Tech’s big day tarnished as Microsoft and Google disappoint

 ·26 Oct 2022

US tech stocks tumbled in after-hours trading after some of the industry’s biggest companies reported disappointing results, undermining wagers that this year’s $5.5 trillion selloff had reached bottom.

The quarterly updates from Microsoft Corp, Alphabet Inc and Texas Instruments Inc underscored growing pressure on everything from corporate IT budgets to digital ad spending and chips for industrial machinery.

Nasdaq 100 Index futures lost as much as 2.4%, reversing an earlier rally on Tuesday, as the results refocused investor attention on the damage to earnings and the economy from the Federal Reserve’s rapid interest-rate hikes.

“The global economy is at a tipping point,” said Jessica Amir, strategist at Saxo Capital Markets. “The stronger USD will continue to hurt businesses’ forward earnings, at a time when consumer demand is likely to fall with the reverse wealth effect expected to grip markets. Pressure remains on riskier asset classes, such as tech.”

Signs of weakness were widespread in the financial results. Microsoft posted its weakest quarterly sales growth in five years, throttled by the surging dollar, slumping PC demand and faltering advertising revenue.

At Alphabet’s most important financial engine, the search and related businesses, sales fell shy of analyst estimates as spiraling inflation crimped growth in digital advertising.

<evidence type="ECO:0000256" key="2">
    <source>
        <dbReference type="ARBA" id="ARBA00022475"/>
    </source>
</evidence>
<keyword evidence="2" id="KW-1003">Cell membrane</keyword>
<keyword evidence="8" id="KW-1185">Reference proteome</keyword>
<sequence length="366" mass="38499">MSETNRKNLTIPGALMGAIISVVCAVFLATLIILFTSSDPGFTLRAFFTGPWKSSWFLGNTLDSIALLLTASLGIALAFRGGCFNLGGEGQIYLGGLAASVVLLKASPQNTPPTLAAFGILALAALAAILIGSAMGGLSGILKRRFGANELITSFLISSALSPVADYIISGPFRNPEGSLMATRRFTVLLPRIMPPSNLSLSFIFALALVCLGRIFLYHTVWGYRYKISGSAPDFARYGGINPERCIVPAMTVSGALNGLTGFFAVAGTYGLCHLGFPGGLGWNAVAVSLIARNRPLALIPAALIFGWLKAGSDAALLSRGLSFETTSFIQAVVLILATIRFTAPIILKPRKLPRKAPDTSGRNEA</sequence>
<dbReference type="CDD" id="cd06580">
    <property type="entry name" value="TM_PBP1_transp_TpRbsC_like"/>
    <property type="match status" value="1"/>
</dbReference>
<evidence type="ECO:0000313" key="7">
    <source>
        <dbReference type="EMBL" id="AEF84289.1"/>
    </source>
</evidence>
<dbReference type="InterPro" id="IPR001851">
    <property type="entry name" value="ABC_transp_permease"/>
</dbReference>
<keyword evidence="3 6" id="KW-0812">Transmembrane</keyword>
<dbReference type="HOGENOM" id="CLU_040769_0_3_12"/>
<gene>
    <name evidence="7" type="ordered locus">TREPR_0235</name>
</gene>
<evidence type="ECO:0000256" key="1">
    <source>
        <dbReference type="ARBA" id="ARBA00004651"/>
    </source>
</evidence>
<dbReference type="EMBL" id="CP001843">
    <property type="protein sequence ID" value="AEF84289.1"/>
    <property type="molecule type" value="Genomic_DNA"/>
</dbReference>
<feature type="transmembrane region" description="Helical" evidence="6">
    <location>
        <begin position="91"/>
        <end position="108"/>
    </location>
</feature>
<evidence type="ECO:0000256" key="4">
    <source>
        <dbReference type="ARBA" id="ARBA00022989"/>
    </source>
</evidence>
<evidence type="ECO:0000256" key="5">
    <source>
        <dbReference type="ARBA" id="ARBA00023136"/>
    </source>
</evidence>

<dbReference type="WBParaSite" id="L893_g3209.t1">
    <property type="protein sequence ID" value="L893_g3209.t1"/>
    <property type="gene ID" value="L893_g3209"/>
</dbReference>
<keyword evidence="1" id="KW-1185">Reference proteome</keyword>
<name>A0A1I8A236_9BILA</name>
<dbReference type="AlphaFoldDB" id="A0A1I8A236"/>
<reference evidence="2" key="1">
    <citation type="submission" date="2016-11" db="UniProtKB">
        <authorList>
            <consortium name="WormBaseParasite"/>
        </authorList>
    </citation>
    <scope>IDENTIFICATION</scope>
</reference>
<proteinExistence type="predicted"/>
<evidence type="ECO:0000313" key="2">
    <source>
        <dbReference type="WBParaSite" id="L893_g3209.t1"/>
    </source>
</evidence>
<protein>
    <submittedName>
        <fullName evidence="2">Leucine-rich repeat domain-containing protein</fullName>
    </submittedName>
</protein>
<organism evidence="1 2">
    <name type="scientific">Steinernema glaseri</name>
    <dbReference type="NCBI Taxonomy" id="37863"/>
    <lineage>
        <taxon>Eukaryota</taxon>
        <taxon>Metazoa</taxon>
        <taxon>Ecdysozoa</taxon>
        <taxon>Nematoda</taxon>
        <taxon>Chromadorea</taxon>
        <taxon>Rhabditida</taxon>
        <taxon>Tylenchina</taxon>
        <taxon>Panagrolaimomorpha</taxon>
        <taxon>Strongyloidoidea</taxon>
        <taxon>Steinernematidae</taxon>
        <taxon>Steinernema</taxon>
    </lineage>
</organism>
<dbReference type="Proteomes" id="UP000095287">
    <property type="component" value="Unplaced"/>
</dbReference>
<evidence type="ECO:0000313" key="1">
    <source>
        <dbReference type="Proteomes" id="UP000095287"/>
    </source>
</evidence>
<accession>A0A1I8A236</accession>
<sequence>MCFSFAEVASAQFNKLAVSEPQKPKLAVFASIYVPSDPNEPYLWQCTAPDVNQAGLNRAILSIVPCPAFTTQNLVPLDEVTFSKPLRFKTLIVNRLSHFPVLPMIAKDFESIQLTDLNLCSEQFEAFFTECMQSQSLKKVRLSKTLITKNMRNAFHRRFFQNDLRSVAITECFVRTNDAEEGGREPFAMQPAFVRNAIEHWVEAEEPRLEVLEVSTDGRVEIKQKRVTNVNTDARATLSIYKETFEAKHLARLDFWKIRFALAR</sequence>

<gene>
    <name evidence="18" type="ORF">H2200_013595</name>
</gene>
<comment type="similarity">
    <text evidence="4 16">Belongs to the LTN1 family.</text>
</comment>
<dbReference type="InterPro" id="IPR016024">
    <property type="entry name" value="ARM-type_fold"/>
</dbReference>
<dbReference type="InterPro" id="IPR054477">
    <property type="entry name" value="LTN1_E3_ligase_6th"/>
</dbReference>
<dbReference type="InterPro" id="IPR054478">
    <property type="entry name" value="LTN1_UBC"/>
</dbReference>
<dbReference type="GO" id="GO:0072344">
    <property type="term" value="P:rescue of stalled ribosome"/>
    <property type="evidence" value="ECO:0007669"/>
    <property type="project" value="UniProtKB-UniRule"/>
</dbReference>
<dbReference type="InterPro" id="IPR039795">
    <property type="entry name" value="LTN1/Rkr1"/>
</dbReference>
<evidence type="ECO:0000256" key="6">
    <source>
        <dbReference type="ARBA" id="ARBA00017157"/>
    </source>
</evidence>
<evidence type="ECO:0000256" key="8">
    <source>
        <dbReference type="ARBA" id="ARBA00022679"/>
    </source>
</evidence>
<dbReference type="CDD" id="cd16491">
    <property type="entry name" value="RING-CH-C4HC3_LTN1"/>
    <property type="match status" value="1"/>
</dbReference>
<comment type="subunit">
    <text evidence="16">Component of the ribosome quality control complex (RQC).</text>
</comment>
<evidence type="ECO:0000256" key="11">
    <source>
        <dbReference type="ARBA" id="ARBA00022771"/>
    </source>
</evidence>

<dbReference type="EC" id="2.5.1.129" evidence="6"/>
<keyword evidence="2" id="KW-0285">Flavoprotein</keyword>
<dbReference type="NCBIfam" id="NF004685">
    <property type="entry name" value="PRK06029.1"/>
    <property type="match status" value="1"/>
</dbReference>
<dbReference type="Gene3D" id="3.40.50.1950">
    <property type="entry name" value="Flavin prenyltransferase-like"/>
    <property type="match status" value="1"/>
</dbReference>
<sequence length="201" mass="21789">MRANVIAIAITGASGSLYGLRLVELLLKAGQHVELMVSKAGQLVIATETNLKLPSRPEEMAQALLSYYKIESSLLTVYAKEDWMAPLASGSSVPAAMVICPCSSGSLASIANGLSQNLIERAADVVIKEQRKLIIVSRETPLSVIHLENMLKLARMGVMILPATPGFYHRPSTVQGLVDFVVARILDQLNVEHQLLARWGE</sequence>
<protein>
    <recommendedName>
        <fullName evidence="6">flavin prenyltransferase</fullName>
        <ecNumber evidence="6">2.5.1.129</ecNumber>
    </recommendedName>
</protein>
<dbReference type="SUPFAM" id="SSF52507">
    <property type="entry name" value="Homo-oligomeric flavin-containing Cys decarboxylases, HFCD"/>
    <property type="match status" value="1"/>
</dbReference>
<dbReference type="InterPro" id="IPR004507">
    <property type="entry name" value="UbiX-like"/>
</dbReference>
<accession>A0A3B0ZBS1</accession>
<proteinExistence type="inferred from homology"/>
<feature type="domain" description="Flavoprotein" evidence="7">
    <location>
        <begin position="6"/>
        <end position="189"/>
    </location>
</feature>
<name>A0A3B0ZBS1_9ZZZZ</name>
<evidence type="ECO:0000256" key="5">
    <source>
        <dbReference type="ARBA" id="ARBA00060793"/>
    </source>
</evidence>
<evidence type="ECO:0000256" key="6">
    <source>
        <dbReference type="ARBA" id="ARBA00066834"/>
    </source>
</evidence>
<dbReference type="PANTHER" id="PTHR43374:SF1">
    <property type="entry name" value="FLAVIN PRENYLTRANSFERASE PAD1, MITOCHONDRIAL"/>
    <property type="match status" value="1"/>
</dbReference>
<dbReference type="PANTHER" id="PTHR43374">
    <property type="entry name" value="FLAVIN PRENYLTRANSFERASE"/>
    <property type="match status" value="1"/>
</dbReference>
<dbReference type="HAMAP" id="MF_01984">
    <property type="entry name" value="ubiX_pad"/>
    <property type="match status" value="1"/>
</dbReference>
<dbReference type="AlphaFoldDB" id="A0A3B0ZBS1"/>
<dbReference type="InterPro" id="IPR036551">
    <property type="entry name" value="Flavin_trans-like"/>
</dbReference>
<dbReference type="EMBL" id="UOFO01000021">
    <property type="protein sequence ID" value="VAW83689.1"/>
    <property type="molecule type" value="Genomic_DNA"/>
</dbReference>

The selloff in extended trading was broad-based. Inc. fell 4.9%. Those that derive sales from online advertising followed Alphabet lower, with Meta Platforms Inc and Pinterest Inc. dropping more than 4% each.

Among software companies moving in the wake of Microsoft, Datadog Inc tumbled 7%, Snowflake Inc fell 5% and Salesforce Inc dropped 3%. In the chip space, Analog Devices Inc, ON Semiconductor Corp, and Marvell Technology Inc also dipped.

The Nasdaq 100 Index has plunged more than 28% this year, on course for its worst annual performance since 2008.

Pessimism is growing in the semiconductor industry, which had been one of the hottest sectors during the pandemic.

Texas Instruments, whose chips go into everything from home appliances to missiles, saw shares tumble after its weak forecast signaled that the chip slump is spreading beyond computing and phones into other businesses.

South Korean chipmaker SK Hynix Inc. reported a 60% decline in profit and said it would cut capital expenditures by more than half. It warned of “an unprecedented deterioration in market conditions.”

Hynix is joining fellow memory makers Micron Technology Inc. and Kioxia Holdings Corp. in slashing production plans as chip prices tumble. That pullback may ultimately prove beneficial for profits – and stock prices, analysts said. Hynix shares, which have lost 28% this year, were up as much as 2.1%.

Other Asian chipmakers also rose. Samsung Electronics Co. climbed 3%, while Taiwan Semiconductor Manufacturing Co added 1.4%.

Chip shares are rising in response to actions from memory makers to cut output, said Greg Roh, head of technology research at HMC Investment & Securities. “Inventory will decrease accordingly and demand will rise again,” he said, adding that the stock moves are already reflecting expectation of a market recovery.

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